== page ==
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Thankfully we don’t have to deal with this kind of thing down here in Texas, but for those of you who live in two-season (frozen and not frozen) climates, here’s a product to help save your gutters: a cable-type de-icing kit. Here’s the lowdown: You string this cable around the edge of your roof, then plug it in. Resistance heating clears a path for melting snow, shunting it through your gutter instead of allowing it to run off just anywhere — and possibly damage your roof.

It’s important to note that this product doesn’t clear all the ice and snow off your roof. It just prevents ice-dams from forming. A few other caveats from the manufacturer:

“Never install on a flat roof. Never install on combustible materials. Not suitable for use on metal roofs. Contact Easy Heat for appropriate cable solutions.”

The middle-of-the-road 600 W, 120′ long kit (pictured) will set you back about $60, and Easy Heat offers models starting at just 100 W and 20′ spanning all the way up to 1200 W and 240′. (A handy PDF form on their site helps you determine what size you need.) Each kit includes the cable, shingle clips, cable spacers, installation instructions, and a label for your electrical panel. (You weren’t going to crawl on the roof to turn it on, right?)

Cable De-Icing Systems [Easy Heat]
Street Pricing [Google Products]
Via Amazon [What’s This?]

 

9 Responses to A De-Icing Kit For Your Roof

  1. Matt says:

    Anyone have any good thought on how to make this sort of thing out of coaxial cable? I have a big spool of the stuff that I’m never going to use. This would be a perfect application!

  2. Mike47 says:

    Matt:

    I’m no electronics expert, but here are some thoughts. The heater wire I’ve seen is single-conductor with special wire that is designed to get hot but not burn through like a fuse. It has a known resistance per linear foot, and has to be engineered with the right voltage and current for its length. Coax is two-conductor, and designed to minimize resistance so that signal strength going through it is maximized. If you tried to use the center wire as a heater, it is well insulated and would probably burn out before it accomplished much heating. The woven shielding wire conductor probably has even less resistance to current flow than the center wire, so using it to heat something would probably make the setup dangerous and unsafe. Best to find someone with a big house that is planning to get cable TV, and work a deal.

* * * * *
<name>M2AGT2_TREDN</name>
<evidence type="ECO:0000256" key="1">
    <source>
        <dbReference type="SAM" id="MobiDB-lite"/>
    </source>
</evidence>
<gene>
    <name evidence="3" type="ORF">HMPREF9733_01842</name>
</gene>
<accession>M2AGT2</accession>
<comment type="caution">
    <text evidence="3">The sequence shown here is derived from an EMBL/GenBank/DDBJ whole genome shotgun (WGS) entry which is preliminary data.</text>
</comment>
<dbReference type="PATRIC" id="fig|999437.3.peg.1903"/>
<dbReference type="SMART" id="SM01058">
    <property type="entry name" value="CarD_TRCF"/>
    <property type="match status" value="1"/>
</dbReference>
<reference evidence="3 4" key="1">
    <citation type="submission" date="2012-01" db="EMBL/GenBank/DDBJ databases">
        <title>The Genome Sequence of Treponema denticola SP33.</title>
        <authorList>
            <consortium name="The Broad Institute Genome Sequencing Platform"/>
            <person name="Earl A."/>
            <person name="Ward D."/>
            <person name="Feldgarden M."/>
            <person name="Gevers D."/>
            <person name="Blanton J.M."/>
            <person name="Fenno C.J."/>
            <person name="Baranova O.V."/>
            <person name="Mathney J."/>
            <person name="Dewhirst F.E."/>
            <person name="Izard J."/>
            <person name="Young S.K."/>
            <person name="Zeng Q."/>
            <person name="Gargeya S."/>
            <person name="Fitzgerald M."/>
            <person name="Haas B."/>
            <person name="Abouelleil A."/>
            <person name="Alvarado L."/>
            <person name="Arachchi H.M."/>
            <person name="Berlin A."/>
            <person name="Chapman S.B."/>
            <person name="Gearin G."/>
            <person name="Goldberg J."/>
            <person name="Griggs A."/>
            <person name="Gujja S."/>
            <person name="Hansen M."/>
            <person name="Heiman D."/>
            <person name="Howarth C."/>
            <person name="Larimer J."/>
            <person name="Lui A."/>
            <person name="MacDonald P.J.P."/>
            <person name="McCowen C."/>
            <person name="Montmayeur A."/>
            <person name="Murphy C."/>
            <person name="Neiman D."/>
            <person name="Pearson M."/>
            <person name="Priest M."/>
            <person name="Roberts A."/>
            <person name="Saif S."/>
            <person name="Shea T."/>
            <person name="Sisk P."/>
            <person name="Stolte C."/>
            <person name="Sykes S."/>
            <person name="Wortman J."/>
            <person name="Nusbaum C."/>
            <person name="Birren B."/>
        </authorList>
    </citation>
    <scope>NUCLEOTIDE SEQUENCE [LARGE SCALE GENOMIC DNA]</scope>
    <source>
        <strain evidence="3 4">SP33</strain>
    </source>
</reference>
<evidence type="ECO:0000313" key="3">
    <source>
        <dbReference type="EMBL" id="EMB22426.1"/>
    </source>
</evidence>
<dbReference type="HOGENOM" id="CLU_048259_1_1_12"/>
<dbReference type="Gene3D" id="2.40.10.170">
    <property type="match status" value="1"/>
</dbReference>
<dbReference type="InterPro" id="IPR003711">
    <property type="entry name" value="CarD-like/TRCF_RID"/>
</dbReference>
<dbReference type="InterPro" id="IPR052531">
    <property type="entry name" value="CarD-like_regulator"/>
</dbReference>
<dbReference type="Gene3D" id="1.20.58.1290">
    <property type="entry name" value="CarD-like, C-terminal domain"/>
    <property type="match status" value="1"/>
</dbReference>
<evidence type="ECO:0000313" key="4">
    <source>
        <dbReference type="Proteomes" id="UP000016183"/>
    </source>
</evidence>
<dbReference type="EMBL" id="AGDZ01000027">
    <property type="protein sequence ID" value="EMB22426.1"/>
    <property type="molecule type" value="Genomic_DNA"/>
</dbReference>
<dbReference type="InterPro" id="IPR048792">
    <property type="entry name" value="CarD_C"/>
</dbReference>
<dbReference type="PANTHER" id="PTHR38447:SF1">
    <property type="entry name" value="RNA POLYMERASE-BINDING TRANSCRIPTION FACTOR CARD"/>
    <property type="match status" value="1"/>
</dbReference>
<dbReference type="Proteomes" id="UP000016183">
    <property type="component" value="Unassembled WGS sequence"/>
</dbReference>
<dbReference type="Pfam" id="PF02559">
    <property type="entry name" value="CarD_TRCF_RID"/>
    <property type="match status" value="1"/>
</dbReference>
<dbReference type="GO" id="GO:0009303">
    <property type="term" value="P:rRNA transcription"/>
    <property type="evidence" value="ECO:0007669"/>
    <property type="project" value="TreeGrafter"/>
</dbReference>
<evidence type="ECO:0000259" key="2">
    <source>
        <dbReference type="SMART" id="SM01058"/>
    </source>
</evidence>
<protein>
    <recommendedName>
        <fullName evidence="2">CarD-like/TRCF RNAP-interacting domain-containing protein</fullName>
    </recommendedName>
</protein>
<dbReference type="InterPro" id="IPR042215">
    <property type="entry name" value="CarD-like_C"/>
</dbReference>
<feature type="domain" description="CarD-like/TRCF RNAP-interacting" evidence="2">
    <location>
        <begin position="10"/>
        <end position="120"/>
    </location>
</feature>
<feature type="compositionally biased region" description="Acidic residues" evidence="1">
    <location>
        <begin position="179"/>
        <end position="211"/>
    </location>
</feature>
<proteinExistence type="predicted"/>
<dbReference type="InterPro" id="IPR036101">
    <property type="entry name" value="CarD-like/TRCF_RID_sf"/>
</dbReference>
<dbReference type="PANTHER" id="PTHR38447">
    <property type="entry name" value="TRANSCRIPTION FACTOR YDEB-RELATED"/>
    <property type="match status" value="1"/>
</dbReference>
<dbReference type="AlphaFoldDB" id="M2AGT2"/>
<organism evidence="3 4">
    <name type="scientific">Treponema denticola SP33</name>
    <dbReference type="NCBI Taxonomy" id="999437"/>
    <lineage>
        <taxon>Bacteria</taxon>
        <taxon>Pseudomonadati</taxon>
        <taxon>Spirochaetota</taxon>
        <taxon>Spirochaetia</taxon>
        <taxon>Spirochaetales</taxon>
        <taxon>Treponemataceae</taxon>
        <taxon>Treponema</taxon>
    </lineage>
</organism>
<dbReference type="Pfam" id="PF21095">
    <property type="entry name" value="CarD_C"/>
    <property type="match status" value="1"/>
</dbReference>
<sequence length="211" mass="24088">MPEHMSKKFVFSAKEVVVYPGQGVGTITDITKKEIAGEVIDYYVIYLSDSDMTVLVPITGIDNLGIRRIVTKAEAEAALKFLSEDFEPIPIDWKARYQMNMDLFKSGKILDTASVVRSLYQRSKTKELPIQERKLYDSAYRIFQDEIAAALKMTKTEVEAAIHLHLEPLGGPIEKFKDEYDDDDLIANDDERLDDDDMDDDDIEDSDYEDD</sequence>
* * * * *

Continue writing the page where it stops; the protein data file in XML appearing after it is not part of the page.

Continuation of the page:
3. Chris says:

    If your ceiling below the attic is properly insulated, this sort of thing shouldn’t be a problem in the first place. Among several very good sites explaining what causes ice dams:

    http://www.extension.umn.edu/distribution/housingandclothing/DK1068.html

    The ice dam is a symptom, not the root problem. You should treat the problem, not its symptoms, if you want a permanent solution.

    cl

  4. Mrten says:

    It’s funny to realize that there are people who think that throwing a permanent (24/7, don’t see a timer) drain of up to a kilowatt of electricity to a problem is a ‘solution’.

    Agree with Chris, fix the underlying problem, will be a lot cheaper in the long run, even if you don’t care about the environment.

  5. Bob says:

    Matt,

    I think what you’re headed for is called a “house fire”. Not recommended!! 🙁

    Things that look the same are often very different.

  6. shotdog says:

    our two seasons in new york state are frozen and construction. these units draw a lot of juice. it’s much cheaper in the long run to find and fix the cause of the ice dams. proper attic insulation and air circulation will usually fix it.

  7. KMR says:

    shotdog, that seems to be pretty common phrase here in CNY (frozen/construction seaons). The lake effect is coming down at a pretty good clip right now!

    Agreed with everyone, fix the root cause… don’t treat just the symptom.

  8. James says:

    I don’t see why you’d run it 24/7…. just plug it in when you see a dam forming, then unplug it. I see one of these in my future. Damned vaulted ceilings mean I can’t check the insulation without tearing apart the roof or the ceiling.

  9. John Martens says:

    Tim “The Toolman” Taylor demonstrated this on an episode of Home Improvement. Apparently, if you use detcord it will give your eves a nice sawtooth pattern.

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